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Treasure Hunt: Social Learning in the Field

Author

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  • Markus Mobius
  • Tuan Phan
  • Adam Szeidl

Abstract

We seed noisy information to members of a real-world social network to study how information diffusion and information aggregation jointly shape social learning. Our environment features substantial social learning. We show that learning occurs via diffusion which is highly imperfect: signals travel only up to two steps in the conversation network and indirect signals are transmitted noisily. We then compare two theories of information aggregation: a naive model in which people double-count signals that reach them through multiple paths, and a sophisticated model in which people avoid double-counting by tagging the source of information. We show that to distinguish between these models of aggregation, it is critical to explicitly account for imperfect diffusion. When we do so, we find that our data are most consistent with the sophisticated tagged model.

Suggested Citation

  • Markus Mobius & Tuan Phan & Adam Szeidl, 2015. "Treasure Hunt: Social Learning in the Field," NBER Working Papers 21014, National Bureau of Economic Research, Inc.
  • Handle: RePEc:nbr:nberwo:21014
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    References listed on IDEAS

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    1. Brandts, Jordi & Giritligil, Ayça Ebru & Weber, Roberto A., 2015. "An experimental study of persuasion bias and social influence in networks," European Economic Review, Elsevier, vol. 80(C), pages 214-229.
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    5. Esther Duflo & Emmanuel Saez, 2003. "The Role of Information and Social Interactions in Retirement Plan Decisions: Evidence from a Randomized Experiment," The Quarterly Journal of Economics, Oxford University Press, vol. 118(3), pages 815-842.
    6. Michael Kremer & Edward Miguel, 2007. "The Illusion of Sustainability," The Quarterly Journal of Economics, Oxford University Press, vol. 122(3), pages 1007-1065.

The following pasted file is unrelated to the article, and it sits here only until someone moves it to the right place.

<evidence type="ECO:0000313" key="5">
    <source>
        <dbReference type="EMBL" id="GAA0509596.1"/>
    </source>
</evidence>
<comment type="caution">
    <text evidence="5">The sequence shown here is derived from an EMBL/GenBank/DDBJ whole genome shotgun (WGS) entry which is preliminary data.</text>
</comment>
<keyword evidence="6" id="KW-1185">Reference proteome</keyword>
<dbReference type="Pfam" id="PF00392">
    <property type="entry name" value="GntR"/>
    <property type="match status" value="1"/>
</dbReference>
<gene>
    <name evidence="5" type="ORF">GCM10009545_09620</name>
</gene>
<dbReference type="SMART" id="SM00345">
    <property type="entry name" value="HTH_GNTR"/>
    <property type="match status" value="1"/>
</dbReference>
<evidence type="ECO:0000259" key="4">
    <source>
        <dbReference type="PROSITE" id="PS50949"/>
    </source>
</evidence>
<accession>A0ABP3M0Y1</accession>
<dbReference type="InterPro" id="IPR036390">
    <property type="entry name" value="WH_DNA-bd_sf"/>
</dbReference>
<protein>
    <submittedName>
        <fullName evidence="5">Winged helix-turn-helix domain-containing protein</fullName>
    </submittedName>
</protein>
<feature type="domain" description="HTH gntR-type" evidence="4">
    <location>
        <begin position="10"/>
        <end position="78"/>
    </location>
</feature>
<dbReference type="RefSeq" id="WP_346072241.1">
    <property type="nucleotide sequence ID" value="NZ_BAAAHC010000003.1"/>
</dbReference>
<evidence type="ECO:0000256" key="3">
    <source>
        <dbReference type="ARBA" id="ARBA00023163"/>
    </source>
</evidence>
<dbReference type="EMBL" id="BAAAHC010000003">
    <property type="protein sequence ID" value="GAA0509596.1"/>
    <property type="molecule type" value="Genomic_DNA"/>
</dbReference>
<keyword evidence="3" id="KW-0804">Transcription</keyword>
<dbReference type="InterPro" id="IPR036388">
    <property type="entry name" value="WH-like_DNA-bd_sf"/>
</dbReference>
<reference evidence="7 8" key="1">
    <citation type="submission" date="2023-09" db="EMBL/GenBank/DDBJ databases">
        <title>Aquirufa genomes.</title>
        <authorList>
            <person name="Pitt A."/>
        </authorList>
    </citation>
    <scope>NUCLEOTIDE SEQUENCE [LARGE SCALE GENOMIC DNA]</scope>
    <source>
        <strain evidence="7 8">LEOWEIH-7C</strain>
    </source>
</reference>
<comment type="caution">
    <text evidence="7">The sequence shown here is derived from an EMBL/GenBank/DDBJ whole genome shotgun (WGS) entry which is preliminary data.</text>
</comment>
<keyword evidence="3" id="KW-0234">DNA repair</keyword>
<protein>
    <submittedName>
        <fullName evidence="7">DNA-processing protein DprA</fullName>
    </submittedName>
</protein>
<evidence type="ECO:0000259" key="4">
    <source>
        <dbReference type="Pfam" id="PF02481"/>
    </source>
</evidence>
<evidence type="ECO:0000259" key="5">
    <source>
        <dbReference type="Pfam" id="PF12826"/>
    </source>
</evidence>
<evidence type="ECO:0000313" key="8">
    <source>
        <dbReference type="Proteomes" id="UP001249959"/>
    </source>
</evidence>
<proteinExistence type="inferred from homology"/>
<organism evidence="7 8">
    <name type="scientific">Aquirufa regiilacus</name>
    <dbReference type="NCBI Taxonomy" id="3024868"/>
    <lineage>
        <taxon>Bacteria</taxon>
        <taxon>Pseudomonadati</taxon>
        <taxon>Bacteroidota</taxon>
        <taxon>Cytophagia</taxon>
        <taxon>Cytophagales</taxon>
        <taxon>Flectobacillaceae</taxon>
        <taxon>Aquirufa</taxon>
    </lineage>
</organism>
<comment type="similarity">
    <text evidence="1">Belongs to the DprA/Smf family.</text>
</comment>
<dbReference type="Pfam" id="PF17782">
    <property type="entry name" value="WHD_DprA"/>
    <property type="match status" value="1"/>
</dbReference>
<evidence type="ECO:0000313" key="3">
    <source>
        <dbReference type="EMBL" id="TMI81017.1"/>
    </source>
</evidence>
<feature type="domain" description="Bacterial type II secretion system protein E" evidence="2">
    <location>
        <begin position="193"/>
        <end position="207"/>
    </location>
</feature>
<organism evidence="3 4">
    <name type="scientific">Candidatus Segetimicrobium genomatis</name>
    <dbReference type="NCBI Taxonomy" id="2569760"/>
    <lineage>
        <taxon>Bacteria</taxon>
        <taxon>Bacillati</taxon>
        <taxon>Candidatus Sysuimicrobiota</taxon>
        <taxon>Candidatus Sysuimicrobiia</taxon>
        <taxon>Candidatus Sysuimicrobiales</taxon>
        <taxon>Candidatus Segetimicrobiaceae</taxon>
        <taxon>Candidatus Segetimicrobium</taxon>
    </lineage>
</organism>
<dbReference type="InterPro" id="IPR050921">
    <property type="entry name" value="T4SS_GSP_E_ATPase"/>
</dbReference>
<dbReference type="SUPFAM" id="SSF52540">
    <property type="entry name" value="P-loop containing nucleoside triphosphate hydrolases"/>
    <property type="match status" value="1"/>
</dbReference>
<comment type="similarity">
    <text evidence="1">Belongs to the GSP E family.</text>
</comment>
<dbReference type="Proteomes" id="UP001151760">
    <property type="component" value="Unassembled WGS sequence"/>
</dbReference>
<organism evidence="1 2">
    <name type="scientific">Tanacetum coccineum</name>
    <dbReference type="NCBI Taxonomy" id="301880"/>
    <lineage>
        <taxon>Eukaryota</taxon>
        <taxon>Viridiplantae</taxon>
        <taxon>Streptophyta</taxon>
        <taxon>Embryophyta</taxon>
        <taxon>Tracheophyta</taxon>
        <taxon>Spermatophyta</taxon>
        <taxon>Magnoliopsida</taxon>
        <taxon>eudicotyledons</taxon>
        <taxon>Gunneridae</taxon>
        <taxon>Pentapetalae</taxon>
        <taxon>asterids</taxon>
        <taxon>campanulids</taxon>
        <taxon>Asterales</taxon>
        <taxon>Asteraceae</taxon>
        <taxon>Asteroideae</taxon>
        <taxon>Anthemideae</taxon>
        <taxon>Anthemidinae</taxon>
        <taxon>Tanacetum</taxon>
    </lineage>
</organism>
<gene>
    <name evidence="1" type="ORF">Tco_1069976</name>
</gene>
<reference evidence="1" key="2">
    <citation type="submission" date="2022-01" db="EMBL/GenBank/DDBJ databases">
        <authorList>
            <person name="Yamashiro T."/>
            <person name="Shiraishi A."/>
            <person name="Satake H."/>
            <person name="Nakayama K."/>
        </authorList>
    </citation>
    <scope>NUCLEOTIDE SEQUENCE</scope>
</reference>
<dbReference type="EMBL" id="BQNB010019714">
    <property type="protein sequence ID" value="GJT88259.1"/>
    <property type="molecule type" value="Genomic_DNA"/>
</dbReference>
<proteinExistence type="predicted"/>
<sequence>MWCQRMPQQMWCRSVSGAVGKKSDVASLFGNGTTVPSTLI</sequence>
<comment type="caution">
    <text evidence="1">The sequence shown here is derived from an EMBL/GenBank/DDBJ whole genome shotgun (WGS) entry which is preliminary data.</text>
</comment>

7. Syngjoo Choi & Douglas Gale & Shachar Kariv, 2012. "Social learning in networks: a Quantal Response Equilibrium analysis of experimental data," Review of Economic Design, Springer;Society for Economic Design, vol. 16(2), pages 135-157, September.
    8. Cameron,A. Colin & Trivedi,Pravin K., 2008. "Microeconometrics," Cambridge Books, Cambridge University Press, number 9787111235767.
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    1. repec:wsi:acsxxx:v:20:y:2017:i:06n07:n:s0219525917500151 is not listed on IDEAS
    2. Brandts, Jordi & Giritligil, Ayça Ebru & Weber, Roberto A., 2015. "An experimental study of persuasion bias and social influence in networks," European Economic Review, Elsevier, vol. 80(C), pages 214-229.
    3. Arun G. Chandrasekhar & Horacio Larreguy & Juan Pablo Xandri, 2015. "Testing Models of Social Learning on Networks: Evidence from a Lab Experiment in the Field," NBER Working Papers 21468, National Bureau of Economic Research, Inc.
    4. Drago, Francesco & Mengel, Friederike & Traxler, Christian, 2015. "Compliance Behavior in Networks: Evidence from a Field Experiment," IZA Discussion Papers 9443, Institute for the Study of Labor (IZA).
    5. Dey, Oindrila & Das, Abhishek & Gupta, Gautam & Banerjee, Swapnendu, 2017. "Favouritism Or Fairness?: A Framed Laboratory Experiment," MPRA Paper 80214, University Library of Munich, Germany.
    6. Yann Algan & Quoc-Anh Do & Nicolò Dalvit & Alexis Le Chapelain & Yves Zenou, 2015. "How Social Networks Shape Our Beliefs: A Natural Experiment among Future French Politicians," Sciences Po publications info:hdl:2441/78vacv4udu9, Sciences Po.

    More about this item

    JEL classification:

    • C91 - Mathematical and Quantitative Methods - - Design of Experiments - - - Laboratory, Individual Behavior
    • C93 - Mathematical and Quantitative Methods - - Design of Experiments - - - Field Experiments
    • D83 - Microeconomics - - Information, Knowledge, and Uncertainty - - - Search; Learning; Information and Knowledge; Communication; Belief; Unawareness

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